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Leadership crisis in nigeria

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  • Leadership crisis in nigeria

    Leadership Crisis in Nigeria and the Search for Transformational Leadership:
    Problems and Prospects

    It is suffice to say that the major problem facing the development of the Nigerian state is the crisis of leadership. Politicians, scholars, students, social critics, labour leaders and seasoned bureaucrats, even clergymen have consistently attributed it to be the major problem facing nation-building, integration and national development. An analysis of the plethora of leaders on Nigeria’s political landscape revealed selfish, mediocre, tribal leaders and opportunistic small minded people masquerading as leaders. From TafawaBalewa to Obasanjo, the crisis of leadership remains the same. Absence of pragmatic charismatic and selfless leadership to steer the ship of the nation remains a mirage. Chinua Achebe in his popular book “The Trouble With Nigeria” forthrightly indicts Nigeria’s political leadership and fails to see one shining act of bold selfless leadership at the top such unambiguous refusal to corrupt or tolerate corruption at the formation of authority which will radiate sensations of well being and pride through every nerve and artery of national life.

    Nigerians themselves rightly refuse to absolve their past leaders of historical and moral responsibility for the economic and political destruction they have wrought on the nation. The assessment of Arthur Nwankwo, a social critic aptly captures the character and impact of the past leaders on the socio-economic and political development of Nigeria. He began that with an analysis of coercive imposition of colonial structure, which by birth to neo-colonial institutions threw up ‘an enfooled generation of leaders’ (Nwankwo 1989: 144). Nwankwo captures the administrations of past leaders thus;

    AlhajiTafawaBalewa and his cabinet who confused their ignorance of what was involved in the smooth operation of the imposed institution simply behaved as amateur, sought ideas from their erstwhile colonialist... and made Nigeria a vital consistency of the world imperialist system which consistituted the most binding restraints on development. He lacked the capacity to chart a progressive course for national development because of lack of consciousness of development. His knack of kow towing the imperialist line of action increases the vulnerabity of the entire polity to external manipulation; he was unable to engender internal stability which eventually consumed his gullibity and incompetence (restricted and based on Nwankwo’s opinion).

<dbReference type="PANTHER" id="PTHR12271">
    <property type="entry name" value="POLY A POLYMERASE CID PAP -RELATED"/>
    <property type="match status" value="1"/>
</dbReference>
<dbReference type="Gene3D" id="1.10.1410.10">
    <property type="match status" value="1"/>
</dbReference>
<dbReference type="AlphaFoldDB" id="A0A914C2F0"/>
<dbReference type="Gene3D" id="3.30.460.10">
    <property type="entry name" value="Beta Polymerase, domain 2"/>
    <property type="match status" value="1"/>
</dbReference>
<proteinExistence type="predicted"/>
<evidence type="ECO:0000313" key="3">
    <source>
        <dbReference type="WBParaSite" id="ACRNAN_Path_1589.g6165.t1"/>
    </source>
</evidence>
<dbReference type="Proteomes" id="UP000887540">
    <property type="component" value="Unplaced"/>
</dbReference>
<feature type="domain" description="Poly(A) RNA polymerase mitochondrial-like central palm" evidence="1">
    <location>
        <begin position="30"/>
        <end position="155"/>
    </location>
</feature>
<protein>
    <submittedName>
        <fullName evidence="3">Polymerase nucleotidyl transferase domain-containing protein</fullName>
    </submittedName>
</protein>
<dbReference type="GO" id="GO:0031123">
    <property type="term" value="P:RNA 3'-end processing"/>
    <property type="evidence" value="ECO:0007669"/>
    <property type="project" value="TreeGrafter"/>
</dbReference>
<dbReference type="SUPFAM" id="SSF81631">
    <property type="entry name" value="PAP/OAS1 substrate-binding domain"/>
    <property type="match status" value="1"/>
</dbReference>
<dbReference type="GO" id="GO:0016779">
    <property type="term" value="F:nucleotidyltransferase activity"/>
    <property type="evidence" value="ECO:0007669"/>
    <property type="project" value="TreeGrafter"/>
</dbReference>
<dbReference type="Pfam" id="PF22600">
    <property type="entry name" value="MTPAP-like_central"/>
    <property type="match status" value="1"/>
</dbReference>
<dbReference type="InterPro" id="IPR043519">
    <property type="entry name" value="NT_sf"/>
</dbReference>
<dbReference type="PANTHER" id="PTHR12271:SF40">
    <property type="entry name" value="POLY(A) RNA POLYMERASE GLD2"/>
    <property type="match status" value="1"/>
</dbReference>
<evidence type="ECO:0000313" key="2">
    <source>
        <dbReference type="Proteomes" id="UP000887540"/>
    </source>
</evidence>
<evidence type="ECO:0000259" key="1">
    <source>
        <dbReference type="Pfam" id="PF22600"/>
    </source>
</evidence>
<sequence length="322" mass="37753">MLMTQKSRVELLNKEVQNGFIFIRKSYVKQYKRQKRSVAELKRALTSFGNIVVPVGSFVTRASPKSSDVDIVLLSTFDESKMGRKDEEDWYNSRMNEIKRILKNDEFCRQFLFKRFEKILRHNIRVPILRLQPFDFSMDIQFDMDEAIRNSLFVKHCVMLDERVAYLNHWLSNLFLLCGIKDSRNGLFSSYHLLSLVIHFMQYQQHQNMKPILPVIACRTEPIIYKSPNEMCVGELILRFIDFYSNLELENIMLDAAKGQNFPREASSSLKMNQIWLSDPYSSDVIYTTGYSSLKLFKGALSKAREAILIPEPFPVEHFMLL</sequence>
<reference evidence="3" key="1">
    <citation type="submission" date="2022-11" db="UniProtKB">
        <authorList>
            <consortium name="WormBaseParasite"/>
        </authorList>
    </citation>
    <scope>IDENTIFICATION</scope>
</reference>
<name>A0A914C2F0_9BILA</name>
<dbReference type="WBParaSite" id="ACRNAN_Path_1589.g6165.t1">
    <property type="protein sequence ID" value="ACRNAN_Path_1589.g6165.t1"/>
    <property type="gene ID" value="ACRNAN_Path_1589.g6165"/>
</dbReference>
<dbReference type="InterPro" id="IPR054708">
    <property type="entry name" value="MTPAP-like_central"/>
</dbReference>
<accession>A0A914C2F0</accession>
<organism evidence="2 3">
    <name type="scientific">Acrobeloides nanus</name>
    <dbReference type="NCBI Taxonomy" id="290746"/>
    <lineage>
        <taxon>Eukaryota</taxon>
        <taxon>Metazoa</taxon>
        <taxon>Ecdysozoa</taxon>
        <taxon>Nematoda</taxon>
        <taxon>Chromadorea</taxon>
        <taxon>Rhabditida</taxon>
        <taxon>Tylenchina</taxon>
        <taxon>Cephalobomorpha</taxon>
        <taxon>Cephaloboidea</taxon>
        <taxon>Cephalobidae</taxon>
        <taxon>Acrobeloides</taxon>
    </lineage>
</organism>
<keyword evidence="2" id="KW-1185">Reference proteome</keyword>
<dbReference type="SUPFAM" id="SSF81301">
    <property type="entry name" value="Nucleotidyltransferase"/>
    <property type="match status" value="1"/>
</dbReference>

J.J.U Aguiyi-Ironsi could not seize an opportunity afforded by the 15th January, 1966 coup to reset Nigeria on a progressive and development mapping. Brought up under the most passive and apolitical circumstances of colonialist’s military institution, he neither understood the meaning of politics in general nor was he able to diagnose the specialties of the Nigerian political system whose leadership was placed on his shoulders. He was neither confused nor misled; he was simply ignorant and naïve. His verbalist approach to power politics, and his epiphenomenal formula for Nigeria unity provoked the sordid massacres of 1967; which eventually led to the 30 months civil war (Nwankwo).

    General Gowon’s rhetoric about keeping Nigeria one and united, and creating a post civil war just and egalitarian society through the lackeyed principles of reconciliation, rehabilitation and reconstruction, sounded more like a frivolous song of general amnesia, especially when listened to against the background stench of crimes committed during the civil war. As the then Head of State, General Gowon was apparently the only Head of Government anywhere in the world who had so much money that he did not know what to do with it. The transient national affluence occasioned by the innocent but unsolicited upsurge of mineral resources cast a spell of short-sightedness over Gowon and his reactionary advisers. They mistook the transient flow of petroleum for a permanent future of the Nigerian economy and without conducting a critical analysis of the international market forces which determine the cost of petroleum and its relevance place to national development. It is difficult to imagine how history can ever absolve the Gowon regime for its poor foresight; he was responsible for not seizing the greatest opportunity to stand the nation on a sound footing of development. It was during his era that super-powerful secretaries supervised the native elites predation of the economy through contract awards and the institution of kickbacks. While foreign private investors besiege the nation in an organized loot and plunder, with the collaboration of the native elites. The oil boom of his era was aptly described as oil doom for the nation (Nwankwo).

  • #2
    good write-up let us continue to talk about this till something is done...we need good leaders!

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